Playing Trivial Pursuit

Christmas 1983, and the blue box with the yellow cursive print that says ‘Trivial Pursuit’ is the big family present of the year. Games would last for hours. If it got too late, the board and pieces were left in place with orders not to touch so it could be resumed the next day. My mum had the foresight to keep it all these years, tucked away on a shelf at the back of the wardrobe with a chess set and an old game of Connect Four. It hasn’t been taken down for years – decades even – so I don’t know what made me seek it out last night. I, a brother, and two nephews, (aged fourteen and fifteen) had been out on the bikes for ice-cream. They were energised and sugared-up when we got home, and one asked, ‘What are we going to do now?’ It was close to nine at night, our options were limited, and I brought the old, battered box downstairs. I more than half expected to lose them to their screens, that they would think I had brought out the equivalent of an old photo album of dead relatives (kids are never interested in that stuff), but they nodded and asked, ‘How do you play it?’ We had forgotten the rules (it had been twenty years) but a quick google reminded us. Roll the dice, move your piece along the spokes and around the wheel, answer trivia questions according to geography, entertainment, history, arts & literature, science & nature, sport & leisure, and try to collect every slice of pie as you get the answers right. Wasn’t life simple forty years ago.

The board had disintegrated at its joints and was now in four parts. We slotted them together. Only two playing pieces had survived the years, one brown and one orange, so we improvised and supplemented with a yellow bath duck and a blue Lego piece. Lots of pie slices were missing too. If you are of an age, you’ll remember that there are six colours, each pertaining to one of the categories of questions: blue, pink, yellow, brown, green, orange. There ought to have been six of each but as there were four of us playing, we didn’t need them all, and there were enough to made two complete sets. I reckoned we wouldn’t get far enough for the lack of pieces to be a problem. ‘We’ll cross that bridge when we come to it,’ I said. The light was dropping, the lamps were lit as we played. To begin with, it felt unfair that fifteen-year-olds should be bowled a load of ancient questions, particularly about entertainment from the early eighties and before. How were they to know: What actor did Mae West ask to “come up and see me sometime”? They had a secret weapon though, a grandmother who appeared on the fringes of the game to make tea. She overheard questions and fed them correct answers. Boy, was she good! ‘Cary Grant,’ fourteen-year-old said with confidence, as though familiar with the work of Cary. But they got plenty of others on their own. Who wrote Wind in The Willows? might have been beyond them (it was for me too) but G’s grandfather would have been proud when he correctly answered: What’s the term for opposition to an electrical current in a conductor?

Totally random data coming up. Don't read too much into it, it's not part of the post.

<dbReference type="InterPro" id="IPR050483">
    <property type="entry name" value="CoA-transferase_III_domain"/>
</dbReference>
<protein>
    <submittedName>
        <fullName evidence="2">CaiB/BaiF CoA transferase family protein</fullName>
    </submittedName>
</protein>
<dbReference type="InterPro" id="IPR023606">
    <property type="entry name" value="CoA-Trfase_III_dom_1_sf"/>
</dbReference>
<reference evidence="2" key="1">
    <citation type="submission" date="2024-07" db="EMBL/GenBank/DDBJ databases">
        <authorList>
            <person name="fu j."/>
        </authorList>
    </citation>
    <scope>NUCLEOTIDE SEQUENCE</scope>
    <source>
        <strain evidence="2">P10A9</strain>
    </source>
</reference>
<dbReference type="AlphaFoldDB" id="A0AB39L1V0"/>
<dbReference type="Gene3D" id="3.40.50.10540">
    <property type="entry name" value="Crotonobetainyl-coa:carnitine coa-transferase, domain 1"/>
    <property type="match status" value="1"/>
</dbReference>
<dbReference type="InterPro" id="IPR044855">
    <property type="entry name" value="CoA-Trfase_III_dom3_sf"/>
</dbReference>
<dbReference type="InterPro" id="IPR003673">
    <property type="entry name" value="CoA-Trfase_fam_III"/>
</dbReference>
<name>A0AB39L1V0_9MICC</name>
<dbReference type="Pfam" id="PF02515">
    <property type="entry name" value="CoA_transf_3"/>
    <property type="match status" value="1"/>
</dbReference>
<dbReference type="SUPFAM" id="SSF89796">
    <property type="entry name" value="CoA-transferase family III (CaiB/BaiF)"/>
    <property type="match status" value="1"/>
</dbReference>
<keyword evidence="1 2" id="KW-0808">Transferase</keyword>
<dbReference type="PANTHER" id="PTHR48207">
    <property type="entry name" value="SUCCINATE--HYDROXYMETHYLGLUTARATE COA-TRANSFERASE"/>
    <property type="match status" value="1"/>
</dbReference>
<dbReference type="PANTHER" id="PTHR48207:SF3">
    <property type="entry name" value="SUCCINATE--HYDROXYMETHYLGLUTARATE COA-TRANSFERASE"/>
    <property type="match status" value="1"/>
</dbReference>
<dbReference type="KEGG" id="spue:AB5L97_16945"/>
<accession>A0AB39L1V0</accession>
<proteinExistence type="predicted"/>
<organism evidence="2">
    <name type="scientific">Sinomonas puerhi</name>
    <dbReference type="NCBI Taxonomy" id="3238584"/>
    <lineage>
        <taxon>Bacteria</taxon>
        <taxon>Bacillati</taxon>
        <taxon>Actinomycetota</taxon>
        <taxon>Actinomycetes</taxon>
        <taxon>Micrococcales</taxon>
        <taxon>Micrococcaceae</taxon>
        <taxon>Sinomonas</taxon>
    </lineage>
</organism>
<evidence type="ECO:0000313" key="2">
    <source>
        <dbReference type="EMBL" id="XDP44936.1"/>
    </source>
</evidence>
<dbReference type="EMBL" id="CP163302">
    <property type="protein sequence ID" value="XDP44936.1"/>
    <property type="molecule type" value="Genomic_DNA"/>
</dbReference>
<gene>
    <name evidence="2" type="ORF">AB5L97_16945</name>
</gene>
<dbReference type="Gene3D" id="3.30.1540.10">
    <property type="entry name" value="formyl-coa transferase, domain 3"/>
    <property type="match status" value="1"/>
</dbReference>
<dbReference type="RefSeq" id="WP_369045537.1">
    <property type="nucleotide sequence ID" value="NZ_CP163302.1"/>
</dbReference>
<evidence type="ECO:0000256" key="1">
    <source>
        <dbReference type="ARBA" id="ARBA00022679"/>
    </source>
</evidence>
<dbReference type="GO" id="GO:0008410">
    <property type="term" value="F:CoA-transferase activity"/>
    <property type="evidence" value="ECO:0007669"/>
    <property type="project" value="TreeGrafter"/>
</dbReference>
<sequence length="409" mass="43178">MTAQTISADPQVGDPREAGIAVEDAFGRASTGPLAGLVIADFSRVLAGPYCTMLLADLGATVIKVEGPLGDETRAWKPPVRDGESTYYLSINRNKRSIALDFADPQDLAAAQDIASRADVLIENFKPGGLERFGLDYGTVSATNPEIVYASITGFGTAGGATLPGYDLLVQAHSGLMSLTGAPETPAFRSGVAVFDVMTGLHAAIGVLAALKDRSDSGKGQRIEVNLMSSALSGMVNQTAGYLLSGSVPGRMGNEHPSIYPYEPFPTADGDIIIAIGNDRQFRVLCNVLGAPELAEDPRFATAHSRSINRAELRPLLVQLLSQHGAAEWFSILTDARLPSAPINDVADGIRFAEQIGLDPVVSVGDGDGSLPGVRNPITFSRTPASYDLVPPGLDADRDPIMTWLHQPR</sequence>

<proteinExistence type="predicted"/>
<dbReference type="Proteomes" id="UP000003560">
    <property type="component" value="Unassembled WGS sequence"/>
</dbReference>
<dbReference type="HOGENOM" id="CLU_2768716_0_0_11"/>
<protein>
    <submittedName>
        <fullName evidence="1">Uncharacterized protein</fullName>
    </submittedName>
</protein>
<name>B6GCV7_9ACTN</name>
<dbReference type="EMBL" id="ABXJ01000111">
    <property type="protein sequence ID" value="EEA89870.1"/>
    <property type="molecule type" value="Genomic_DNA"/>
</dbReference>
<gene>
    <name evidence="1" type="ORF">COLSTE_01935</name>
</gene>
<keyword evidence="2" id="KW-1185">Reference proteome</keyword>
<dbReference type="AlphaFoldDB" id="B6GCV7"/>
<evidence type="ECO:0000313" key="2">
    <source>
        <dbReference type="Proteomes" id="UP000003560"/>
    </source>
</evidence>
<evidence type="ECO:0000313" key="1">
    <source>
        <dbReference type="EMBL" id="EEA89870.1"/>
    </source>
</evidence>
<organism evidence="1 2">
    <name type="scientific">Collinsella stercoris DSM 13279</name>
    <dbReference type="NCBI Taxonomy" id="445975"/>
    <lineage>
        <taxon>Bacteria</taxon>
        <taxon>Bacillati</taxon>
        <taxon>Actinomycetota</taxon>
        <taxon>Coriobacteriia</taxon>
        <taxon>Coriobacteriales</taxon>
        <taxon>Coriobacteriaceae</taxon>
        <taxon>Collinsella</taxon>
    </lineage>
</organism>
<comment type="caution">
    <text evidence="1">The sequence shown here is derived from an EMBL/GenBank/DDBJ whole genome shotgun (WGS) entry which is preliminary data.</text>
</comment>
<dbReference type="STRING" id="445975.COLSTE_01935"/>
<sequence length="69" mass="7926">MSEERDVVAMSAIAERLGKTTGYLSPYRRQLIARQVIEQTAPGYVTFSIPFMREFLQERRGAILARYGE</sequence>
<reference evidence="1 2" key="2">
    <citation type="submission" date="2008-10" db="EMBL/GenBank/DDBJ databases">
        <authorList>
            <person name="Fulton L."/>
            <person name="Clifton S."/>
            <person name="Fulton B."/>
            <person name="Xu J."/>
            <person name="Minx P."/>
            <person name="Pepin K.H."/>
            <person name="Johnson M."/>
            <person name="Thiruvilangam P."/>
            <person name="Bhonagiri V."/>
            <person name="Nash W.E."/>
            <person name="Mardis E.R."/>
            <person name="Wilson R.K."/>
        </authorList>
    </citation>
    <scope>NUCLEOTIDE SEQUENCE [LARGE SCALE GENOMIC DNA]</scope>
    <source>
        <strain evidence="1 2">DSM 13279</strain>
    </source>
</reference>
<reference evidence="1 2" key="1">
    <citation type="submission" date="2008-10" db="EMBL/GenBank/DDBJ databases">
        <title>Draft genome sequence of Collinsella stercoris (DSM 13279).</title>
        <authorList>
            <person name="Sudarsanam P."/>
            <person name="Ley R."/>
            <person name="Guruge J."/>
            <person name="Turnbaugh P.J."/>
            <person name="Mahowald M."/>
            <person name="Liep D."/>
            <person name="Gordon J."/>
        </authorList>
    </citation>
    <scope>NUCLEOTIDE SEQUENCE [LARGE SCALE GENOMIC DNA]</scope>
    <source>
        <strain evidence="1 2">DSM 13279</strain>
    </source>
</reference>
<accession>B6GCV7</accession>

In which room did W.C. Fields keep his library? was correctly answered by one of them, not so much because of a good education, but because of the basic toilet humour of little(ish) boys. I did not know who the Bard of Rydal Mount was (Wordsworth, dummy!) but I did know (somehow) the answer to: What sprinter’s middle name is Wipper? The 1980 Olympics did not take place today or yesterday, but Alan Wells was a big deal in our house back then. Around eleven o’clock there were breaks for obligatory bowls of cereal (teenage boys have hollow legs). My mum had gone to bed after whispering to one of them the name of he who had discovered the Zambezi River, but she had left her luck behind her as they powered on through, rattling us oldies with their poker faces as we tried out sample answers, searching to discern a flicker of acknowledgment in their eyes if we hit on the right one. ‘Are you locking that in?’ This is what the long-limbed boy would say to me as I tentatively tried out an answer. Big brother knew the location of the Amunsden Scott Station, but he was one ton out in answering: How many tons of gem diamonds are mined every year? It’s two, by the way, or at least in was in 1982. 

The printed questions on the card were getting smaller, or it was too dark, or I was too tired, or it was all three combined. I could not go on. I went to bed without ever asking the question: What colour is yak’s milk? (Clue: the answer is one of the pie colours.)

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